The research devoted to controllability was started by Kalman in the 1960s [1] and refers to linear dynamical systems. Controllability is one of the fundamental concepts in the modern mathematical control theory ([24],…) and continually appears as a necessary condition for the existence of solutions to many control problems, for example, stabilization of unstable system by feedback and optimal control. Basically a system is controllable if it is possible to transfer it around its entire configuration space using only certain admissible controls. There exist many definitions of controllability that depends on the framework or the class of models applied. The following are examples of variations of controllability notions which have been introduced in the control literature: asymptotic controllability [5], relative controllability [6], constrained controllability [7], complete controllability [8], approximate controllability [9], small controllability [10], output controllability [11, 12], and so on.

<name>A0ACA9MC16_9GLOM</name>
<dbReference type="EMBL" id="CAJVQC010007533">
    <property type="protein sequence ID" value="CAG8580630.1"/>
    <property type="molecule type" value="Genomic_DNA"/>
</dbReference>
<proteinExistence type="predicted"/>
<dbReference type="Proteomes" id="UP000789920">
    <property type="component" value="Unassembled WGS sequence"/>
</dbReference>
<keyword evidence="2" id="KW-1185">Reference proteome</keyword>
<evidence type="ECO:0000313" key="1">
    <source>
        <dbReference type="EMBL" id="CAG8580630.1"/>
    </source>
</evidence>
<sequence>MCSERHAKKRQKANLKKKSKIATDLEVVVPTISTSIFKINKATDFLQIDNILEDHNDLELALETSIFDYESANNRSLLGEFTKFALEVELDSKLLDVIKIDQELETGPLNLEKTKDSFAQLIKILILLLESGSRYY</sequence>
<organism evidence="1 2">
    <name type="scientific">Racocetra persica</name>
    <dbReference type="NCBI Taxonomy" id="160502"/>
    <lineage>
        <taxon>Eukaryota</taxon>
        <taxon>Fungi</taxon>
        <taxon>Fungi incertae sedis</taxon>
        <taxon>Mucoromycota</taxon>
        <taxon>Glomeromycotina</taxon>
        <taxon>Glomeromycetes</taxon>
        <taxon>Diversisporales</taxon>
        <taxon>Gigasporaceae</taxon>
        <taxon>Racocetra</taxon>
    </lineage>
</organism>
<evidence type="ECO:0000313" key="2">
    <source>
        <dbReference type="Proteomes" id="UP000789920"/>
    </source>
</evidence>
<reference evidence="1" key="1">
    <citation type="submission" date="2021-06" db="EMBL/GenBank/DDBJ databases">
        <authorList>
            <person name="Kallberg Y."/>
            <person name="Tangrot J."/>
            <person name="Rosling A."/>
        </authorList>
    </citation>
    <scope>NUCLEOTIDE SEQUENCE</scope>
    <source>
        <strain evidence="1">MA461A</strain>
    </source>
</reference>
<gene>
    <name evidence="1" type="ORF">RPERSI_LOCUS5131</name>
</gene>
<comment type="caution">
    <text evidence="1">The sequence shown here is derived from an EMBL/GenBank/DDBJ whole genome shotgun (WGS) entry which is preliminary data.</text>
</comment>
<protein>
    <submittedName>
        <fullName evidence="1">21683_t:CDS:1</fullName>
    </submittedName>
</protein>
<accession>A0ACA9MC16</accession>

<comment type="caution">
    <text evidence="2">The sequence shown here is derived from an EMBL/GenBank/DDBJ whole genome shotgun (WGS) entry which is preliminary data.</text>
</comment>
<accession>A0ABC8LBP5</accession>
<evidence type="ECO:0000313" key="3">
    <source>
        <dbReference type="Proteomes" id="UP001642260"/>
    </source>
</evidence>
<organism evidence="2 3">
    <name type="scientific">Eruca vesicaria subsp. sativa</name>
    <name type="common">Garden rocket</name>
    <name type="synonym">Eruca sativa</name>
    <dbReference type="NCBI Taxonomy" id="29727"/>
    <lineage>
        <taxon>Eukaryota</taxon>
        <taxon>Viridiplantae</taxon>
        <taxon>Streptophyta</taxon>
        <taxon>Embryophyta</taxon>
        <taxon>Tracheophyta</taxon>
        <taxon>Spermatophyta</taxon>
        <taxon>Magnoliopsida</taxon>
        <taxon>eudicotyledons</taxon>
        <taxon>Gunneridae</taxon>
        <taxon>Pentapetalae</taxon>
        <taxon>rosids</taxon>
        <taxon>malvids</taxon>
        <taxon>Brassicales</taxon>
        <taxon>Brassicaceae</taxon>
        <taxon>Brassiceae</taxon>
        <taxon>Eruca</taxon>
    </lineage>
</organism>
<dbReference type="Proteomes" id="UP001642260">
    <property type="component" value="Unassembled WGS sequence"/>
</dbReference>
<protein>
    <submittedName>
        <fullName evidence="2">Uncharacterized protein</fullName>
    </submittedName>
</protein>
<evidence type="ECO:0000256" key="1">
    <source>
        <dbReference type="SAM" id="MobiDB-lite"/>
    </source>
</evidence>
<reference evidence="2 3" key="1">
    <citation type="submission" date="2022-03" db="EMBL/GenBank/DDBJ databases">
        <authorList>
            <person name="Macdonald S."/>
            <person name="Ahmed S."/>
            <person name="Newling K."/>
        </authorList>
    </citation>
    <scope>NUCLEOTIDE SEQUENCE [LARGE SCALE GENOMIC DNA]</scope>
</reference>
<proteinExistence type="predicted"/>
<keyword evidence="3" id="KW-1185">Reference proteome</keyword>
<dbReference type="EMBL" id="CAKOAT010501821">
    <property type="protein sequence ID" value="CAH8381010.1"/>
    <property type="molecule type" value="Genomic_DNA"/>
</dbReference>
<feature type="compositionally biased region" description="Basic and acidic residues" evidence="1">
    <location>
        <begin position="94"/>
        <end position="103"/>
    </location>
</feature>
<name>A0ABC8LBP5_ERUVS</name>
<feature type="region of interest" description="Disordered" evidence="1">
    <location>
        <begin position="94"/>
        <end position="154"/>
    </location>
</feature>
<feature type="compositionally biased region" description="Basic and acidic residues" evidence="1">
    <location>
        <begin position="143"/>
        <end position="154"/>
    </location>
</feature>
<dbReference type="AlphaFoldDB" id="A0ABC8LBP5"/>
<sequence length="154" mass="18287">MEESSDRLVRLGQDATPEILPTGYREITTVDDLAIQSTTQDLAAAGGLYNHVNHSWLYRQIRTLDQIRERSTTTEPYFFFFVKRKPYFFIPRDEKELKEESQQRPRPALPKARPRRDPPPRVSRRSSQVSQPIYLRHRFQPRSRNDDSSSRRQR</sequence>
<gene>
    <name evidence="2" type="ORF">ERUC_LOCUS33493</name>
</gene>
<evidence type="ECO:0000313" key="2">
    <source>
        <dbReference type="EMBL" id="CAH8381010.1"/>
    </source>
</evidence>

In most engineering applications, it is needed to direct the output toward some desired value. In fact, having control over the output of the system has a significant importance if not more than the states. For example, the control of a multilink cable-driven manipulator, where the task is typically defined in terms of end effector pose, rather than the joint positions and velocities which can define the system’s state [13], also, controlling the output of fixed-speed wind turbines in the electrical network, which can directly affect the behavior of power systems [14]. Output controllability is a property of the impulse response matrix of a linear invariant-time system which reflects the dominant ability of an external input to move the output from any initial condition to any final condition in a finite time [2]. In general, the output controllability means that the system’s output can be directed regardless of its state [15]. The necessary and sufficient criterion for output controllability of linear time-invariant systems is addressed in, for example, [12].